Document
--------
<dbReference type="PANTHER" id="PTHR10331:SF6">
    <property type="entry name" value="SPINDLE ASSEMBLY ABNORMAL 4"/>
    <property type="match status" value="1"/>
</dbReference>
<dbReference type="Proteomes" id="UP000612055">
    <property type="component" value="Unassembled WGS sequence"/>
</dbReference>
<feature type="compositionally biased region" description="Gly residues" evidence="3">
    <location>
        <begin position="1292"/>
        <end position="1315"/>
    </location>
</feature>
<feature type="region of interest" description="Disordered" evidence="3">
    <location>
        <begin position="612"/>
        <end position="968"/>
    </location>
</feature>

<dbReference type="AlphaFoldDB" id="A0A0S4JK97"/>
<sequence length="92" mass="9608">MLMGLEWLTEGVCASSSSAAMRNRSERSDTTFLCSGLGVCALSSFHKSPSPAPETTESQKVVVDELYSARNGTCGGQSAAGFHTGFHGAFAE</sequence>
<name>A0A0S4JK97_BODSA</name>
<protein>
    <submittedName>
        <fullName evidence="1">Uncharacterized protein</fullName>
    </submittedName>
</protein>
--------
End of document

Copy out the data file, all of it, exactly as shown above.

<dbReference type="PANTHER" id="PTHR10331:SF6">
    <property type="entry name" value="SPINDLE ASSEMBLY ABNORMAL 4"/>
    <property type="match status" value="1"/>
</dbReference>
<dbReference type="Proteomes" id="UP000612055">
    <property type="component" value="Unassembled WGS sequence"/>
</dbReference>
<feature type="compositionally biased region" description="Gly residues" evidence="3">
    <location>
        <begin position="1292"/>
        <end position="1315"/>
    </location>
</feature>
<feature type="region of interest" description="Disordered" evidence="3">
    <location>
        <begin position="612"/>
        <end position="968"/>
    </location>
</feature>

<dbReference type="AlphaFoldDB" id="A0A0S4JK97"/>
<sequence length="92" mass="9608">MLMGLEWLTEGVCASSSSAAMRNRSERSDTTFLCSGLGVCALSSFHKSPSPAPETTESQKVVVDELYSARNGTCGGQSAAGFHTGFHGAFAE</sequence>
<name>A0A0S4JK97_BODSA</name>
<protein>
    <submittedName>
        <fullName evidence="1">Uncharacterized protein</fullName>
    </submittedName>
</protein>